Each customers requirements are different. Though, we have a few regular requests we have from customers. Often, they want someone to confirm the zero on a rifle, and provide some ballistic data for them as well.
We receive rifles in parts (i.e. scope not mounted) – through to rifles that customers have been using for years, but just keen to confirm and check before heading away on a bit trip.
This particular rifle was the customers primary hunting rifle, and, while they had already mounted the scope (a rather nice Nikon FX1000, more about that separately) they wanted to have the zero confirmed, and wanted me to chronograph and develop some ballistic tables for them. They are using factory ammo – and essentially wanted to get some more accurate information, beyond the ‘box’ info.
I picked up the rifle and headed out to Balnagown Hunting – a private game estate in Auckland that we are also able to do some shooting on.
Conditions and Data
When setting up a customers rifle, I tend to gather as much information as I can, some of it won’t be used, but, it’s good to have and it all gets kept on file, should we need to refer back to it someday.
I quickly confirmed the rifle and scope were level and that the screws were torqued correctly. If we have the customer there, we then set the scope up to them – but – as this customer just had me take the rifle away – I left the eye relief as is (there is no point just setting it up for me) and proceeded to check the zero.
All of the shooting for the day was done ‘through’ the Labradar Chronograph – I have found there can be a wide difference in velocities when it comes to factory ammo – both within the same box and across different batches. I had been given a couple of boxes of ammo from the customer, and, since they were continuing to use this ammo, shot a variety of round out of all of them.
Noting down the environmental conditions throughout the day, we captured not only the zero but also the conditions the rifle was zeroed in. This becomes particularly important when a rifle set up in, say, Auckland, heads down to the South Island for some mountain hunting. Different temperatures and altitude will affect the POI, and this becomes even more important when hunting to further out distances. It may only be a click or two, but in precision, it counts.
I much prefer to have a customer zero their own rifle. There is a variety of reasons for this.
Firstly, I feel a zero should represent the system, not just the rifle. Hence, I don’t like the idea of zero’ing a rifle on lead sleds or the like. Sure – it gives you a ‘mechanical’ zero – but unless you plan on taking the sled/rests out into the field with you, it’s not a true ‘zero’ in that, when YOU shoot it, it wont be shooting the same as it did on the range. Therefore, I suggest to people that the zero their rifle in as close to the same setup as they would when hunting/competiting.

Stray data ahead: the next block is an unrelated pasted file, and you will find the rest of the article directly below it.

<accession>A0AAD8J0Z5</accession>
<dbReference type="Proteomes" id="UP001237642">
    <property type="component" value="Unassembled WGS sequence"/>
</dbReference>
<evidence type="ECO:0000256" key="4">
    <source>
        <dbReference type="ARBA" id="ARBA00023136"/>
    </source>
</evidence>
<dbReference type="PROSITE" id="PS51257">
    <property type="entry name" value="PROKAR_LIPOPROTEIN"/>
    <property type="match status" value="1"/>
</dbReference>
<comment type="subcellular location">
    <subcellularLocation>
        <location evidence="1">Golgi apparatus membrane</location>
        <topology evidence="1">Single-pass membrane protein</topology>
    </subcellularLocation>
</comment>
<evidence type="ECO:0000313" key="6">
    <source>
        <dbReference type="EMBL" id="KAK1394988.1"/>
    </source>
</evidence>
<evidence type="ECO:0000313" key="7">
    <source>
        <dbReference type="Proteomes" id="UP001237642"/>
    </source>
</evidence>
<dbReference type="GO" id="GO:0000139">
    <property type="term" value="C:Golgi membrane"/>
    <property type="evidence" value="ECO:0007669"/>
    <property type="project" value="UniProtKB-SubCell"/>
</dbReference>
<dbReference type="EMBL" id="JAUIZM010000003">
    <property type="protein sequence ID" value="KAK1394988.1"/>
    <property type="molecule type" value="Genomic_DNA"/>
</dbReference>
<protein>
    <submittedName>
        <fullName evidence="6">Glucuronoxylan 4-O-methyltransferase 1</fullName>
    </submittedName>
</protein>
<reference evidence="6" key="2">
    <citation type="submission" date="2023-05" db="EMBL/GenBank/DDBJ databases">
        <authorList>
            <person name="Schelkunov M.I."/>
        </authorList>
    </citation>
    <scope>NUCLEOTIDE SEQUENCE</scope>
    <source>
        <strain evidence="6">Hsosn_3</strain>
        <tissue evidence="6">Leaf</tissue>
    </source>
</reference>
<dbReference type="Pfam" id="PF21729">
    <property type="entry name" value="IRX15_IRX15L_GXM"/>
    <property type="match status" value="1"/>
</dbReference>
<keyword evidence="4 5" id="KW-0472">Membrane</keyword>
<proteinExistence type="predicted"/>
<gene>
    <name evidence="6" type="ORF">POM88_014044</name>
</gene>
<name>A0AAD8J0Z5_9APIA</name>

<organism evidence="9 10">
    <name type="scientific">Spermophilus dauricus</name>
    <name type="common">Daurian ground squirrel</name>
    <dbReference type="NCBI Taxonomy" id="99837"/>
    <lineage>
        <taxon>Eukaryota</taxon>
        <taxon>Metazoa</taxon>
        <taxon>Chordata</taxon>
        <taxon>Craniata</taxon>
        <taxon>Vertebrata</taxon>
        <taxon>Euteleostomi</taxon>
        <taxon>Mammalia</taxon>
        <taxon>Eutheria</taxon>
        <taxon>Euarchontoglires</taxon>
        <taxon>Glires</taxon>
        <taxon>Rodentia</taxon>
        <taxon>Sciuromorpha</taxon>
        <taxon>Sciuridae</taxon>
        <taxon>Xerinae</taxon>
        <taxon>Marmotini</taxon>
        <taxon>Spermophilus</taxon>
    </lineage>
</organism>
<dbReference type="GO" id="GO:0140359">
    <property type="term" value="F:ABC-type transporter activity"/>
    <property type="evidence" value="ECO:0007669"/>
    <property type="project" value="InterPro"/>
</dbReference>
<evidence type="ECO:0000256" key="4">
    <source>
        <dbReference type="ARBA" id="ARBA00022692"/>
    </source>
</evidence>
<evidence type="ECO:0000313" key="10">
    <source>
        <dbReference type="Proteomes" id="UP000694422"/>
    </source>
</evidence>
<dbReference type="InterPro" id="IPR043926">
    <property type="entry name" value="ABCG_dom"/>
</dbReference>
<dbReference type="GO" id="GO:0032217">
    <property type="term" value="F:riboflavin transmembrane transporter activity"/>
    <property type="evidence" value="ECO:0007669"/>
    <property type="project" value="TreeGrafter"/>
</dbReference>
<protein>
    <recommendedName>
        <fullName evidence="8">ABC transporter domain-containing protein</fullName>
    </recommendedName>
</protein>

Sure, you might say – but I will get better groups shooting off a captive rest front and rear.
Well, maybe, but that’s also then giving you a false impression of how well you can shoot that rifle. That can lead to overconfidence, which, ultimately, could lead to you taking a shot you shouldn’t have and wounding an animal. Sorry. No ego boosting group photos around here. Keep it honest.
Also, being left-handed, I tend to know that I am likely one click to the left, compared to a right-handed shooter, or, they are one click to the right compared to me.
In this case, after an initial group, an adjustment (photo) I decided to come down one click more but left the one click to the right off – the owner is right-handed.
Final zero was set to 100 meters, but, the customer had discussed his preference for a 150-meter ‘walking zero’. A discussion around this basically came down do an ‘observational’ point blank range zero function, so, in order to make use of the scope (and the ballistic charts) I zeroed the rifle to 100 meters, but, included a sticker right next to the elevation turret so he can quickly go from the ‘range’ zero to ‘walking’ zero and back again. In addition, I included a calculated point blank zero adjustments for him as well.
I often find, but talking things through with a client, you find out more about their thinking and can offer alternative suggestions improving on what they are already doing. It’s not about having one right way to do things, it’s about understanding their thinking and their existing methodologies and working in with them.
Surprise, surprise (well, not really) the box velocity out of a different gun was different from the customer’s actual velocity.
While not huge, there was about a 50fps difference (lower) than what it said on the box. At distance, with a ballistic chart, that would have equated to a low shot.
In the end, we put 20 rounds (high because the average velocity was the focus for the setup) over a chronograph. Interestingly, the SD was around 14fps – which – over a couple of boxes of factory ammo, was actually surprisingly low. I have seen much worse out of what would be considered ‘better’ ammo from the same company.
Ballistic Tables and Report
Part of the process was producing a set of ballistic tables for the customer.
This includes a basic ‘drop chart’ and more comprehensive chart with wind corrections and a comprehensive report that also includes a quick reference for differing atmospheric conditions including temperature and air pressure.
In addition, we put together a report about what we did, with some tips and tricks on how to get the most out of the firearm.